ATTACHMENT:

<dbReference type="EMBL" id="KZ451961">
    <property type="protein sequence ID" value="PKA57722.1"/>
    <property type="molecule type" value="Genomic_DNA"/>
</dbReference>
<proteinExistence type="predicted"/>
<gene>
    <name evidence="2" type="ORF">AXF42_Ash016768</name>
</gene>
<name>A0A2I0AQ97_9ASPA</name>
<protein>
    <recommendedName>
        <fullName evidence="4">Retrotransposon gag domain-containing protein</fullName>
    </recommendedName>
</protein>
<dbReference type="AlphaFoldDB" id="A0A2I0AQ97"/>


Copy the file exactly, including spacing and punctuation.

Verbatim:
<dbReference type="EMBL" id="KZ451961">
    <property type="protein sequence ID" value="PKA57722.1"/>
    <property type="molecule type" value="Genomic_DNA"/>
</dbReference>
<proteinExistence type="predicted"/>
<gene>
    <name evidence="2" type="ORF">AXF42_Ash016768</name>
</gene>
<name>A0A2I0AQ97_9ASPA</name>
<protein>
    <recommendedName>
        <fullName evidence="4">Retrotransposon gag domain-containing protein</fullName>
    </recommendedName>
</protein>
<dbReference type="AlphaFoldDB" id="A0A2I0AQ97"/>